Mile News

The Natural: From Cobh to top of the world with Sonia O’Sullivan

November 29, 2019

In 1994, the Irish running legend was the fastest woman in the world over 1500m, the Mile, 2000m & 3000m, and also set a world record of 5:25.36 for 2000m.

By Cathal Dennehy, Irish Examiner

Safi, a port city on Morocco’s Atlantic coast, is not the kind of place you expect to be reminded of the seismic and lasting impact of an athlete from Cobh.

But there I was, sitting in a restaurant on the eve of a half marathon when in walked Hicham El Guerrouj, a two-time Olympic champion, four-time world champion and the fastest 1500m / Mile runner of all-time. A mutual friend soon made some introductions and when El Guerrouj flagged my clear and obvious Irishness, he turned to his friend: “We were just talking about Sonia O’Sullivan an hour ago!”

It says much about the stratospheric altitudes Sonia once reached that two decades on from her peak, she was still a topic of conversation on a random Saturday night between two Moroccans, one of them the most successful Miler in history.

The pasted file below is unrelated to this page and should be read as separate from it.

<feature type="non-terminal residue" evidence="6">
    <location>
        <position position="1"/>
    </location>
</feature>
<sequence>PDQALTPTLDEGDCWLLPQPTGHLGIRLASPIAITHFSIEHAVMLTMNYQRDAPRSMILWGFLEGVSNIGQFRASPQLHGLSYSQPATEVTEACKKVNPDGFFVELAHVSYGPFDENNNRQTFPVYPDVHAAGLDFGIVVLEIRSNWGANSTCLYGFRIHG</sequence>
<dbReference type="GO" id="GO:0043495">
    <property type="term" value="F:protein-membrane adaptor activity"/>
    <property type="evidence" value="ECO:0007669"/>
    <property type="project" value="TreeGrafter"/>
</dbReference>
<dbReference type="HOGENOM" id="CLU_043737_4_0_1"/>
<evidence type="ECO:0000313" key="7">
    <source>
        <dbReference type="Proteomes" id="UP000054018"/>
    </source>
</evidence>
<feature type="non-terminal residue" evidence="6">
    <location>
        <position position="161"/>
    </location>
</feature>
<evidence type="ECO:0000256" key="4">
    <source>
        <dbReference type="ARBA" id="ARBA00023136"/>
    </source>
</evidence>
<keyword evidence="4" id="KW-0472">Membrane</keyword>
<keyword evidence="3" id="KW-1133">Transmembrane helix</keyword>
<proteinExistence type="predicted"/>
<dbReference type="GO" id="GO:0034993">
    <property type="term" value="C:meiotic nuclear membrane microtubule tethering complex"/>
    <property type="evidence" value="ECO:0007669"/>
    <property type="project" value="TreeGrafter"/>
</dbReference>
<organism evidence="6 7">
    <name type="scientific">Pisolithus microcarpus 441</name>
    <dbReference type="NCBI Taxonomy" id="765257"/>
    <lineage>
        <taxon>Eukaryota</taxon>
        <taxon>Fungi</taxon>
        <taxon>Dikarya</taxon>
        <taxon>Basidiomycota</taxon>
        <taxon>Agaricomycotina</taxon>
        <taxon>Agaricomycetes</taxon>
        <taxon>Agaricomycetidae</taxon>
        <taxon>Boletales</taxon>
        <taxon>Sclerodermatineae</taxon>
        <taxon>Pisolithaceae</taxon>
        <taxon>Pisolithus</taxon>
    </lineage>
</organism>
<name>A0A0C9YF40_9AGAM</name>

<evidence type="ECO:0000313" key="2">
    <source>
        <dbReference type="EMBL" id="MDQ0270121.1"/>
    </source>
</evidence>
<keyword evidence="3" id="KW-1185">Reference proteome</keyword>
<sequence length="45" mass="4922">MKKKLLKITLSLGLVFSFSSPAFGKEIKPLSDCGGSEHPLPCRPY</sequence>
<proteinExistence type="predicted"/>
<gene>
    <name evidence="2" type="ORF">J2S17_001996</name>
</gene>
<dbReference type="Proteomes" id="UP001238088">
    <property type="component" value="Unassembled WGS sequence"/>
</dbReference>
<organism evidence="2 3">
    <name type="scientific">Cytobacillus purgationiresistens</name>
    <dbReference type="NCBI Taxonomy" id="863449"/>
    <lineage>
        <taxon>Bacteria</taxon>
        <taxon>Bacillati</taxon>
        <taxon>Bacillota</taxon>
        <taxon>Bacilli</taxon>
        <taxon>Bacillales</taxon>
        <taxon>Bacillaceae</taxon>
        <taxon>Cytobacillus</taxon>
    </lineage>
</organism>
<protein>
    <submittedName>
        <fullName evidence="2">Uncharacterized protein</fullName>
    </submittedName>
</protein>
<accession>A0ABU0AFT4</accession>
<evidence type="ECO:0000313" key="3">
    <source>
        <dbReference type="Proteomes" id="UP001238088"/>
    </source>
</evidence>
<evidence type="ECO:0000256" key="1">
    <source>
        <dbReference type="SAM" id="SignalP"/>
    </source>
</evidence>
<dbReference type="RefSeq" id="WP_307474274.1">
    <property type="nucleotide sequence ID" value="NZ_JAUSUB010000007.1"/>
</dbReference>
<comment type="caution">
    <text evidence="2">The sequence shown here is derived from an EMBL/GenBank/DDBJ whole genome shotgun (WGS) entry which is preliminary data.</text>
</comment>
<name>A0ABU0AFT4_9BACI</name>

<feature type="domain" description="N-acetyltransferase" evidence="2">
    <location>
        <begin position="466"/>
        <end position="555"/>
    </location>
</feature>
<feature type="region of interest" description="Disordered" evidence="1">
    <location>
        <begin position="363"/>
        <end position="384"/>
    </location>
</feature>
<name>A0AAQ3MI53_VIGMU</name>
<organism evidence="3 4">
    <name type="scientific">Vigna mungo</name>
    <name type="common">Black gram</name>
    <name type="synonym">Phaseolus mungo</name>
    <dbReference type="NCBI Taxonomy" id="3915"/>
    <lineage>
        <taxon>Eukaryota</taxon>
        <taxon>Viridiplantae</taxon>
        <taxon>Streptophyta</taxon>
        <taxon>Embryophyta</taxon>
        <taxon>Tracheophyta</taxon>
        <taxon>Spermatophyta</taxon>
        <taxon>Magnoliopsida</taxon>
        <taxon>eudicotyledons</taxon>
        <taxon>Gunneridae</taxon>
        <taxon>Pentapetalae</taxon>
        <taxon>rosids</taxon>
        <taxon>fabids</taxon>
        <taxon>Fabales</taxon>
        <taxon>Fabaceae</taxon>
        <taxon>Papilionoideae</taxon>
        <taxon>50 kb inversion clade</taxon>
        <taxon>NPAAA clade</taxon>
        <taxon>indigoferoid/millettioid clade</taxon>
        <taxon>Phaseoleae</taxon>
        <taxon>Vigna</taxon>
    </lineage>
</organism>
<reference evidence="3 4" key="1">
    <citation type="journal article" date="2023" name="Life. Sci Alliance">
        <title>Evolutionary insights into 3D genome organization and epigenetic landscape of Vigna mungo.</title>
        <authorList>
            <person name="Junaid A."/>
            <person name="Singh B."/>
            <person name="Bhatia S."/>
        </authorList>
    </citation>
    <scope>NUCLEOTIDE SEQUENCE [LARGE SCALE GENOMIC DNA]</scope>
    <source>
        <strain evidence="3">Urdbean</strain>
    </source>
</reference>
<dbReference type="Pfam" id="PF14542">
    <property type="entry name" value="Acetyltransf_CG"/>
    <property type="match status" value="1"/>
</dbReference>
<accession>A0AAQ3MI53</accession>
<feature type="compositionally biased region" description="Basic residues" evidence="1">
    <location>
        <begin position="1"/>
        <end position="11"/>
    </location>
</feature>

But that’s Sonia, an athlete whose dominance was once so dictatorial that it’s hard to fathom for the current generation. How to describe the astronomical odds that a kid from Cobh would grow up to become not just the world’s best middle-distance runner, but the world’s best female athlete — in any event?

In 1995, that’s what she was deemed by Track & Field News, the so-called bible of the sport. Ethiopian great Haile Gebrselassie won the men’s award, an illustration of the company with whom she held equal footing.

Those years, in the mid-90s, were O’Sullivan’s greatest — an era when the concept of defeat was as outrageous for her as it was years later for Usain Bolt or Eliud Kipchoge.

Hers was a talent that bloomed early and grew steadily. Best of all, it was always believable. Trace the curve of Sonia’s progression and you’ll see it never took the unexpected twist in performance that causes followers of the sport to raise eyebrows for all the wrong reasons.

The performances were astonishing but within the realm of realistic, subject to fluctuations that made her distinctly human. She was as vulnerable and as likely as the rest of us to have a howler on any given day. Many times she did.

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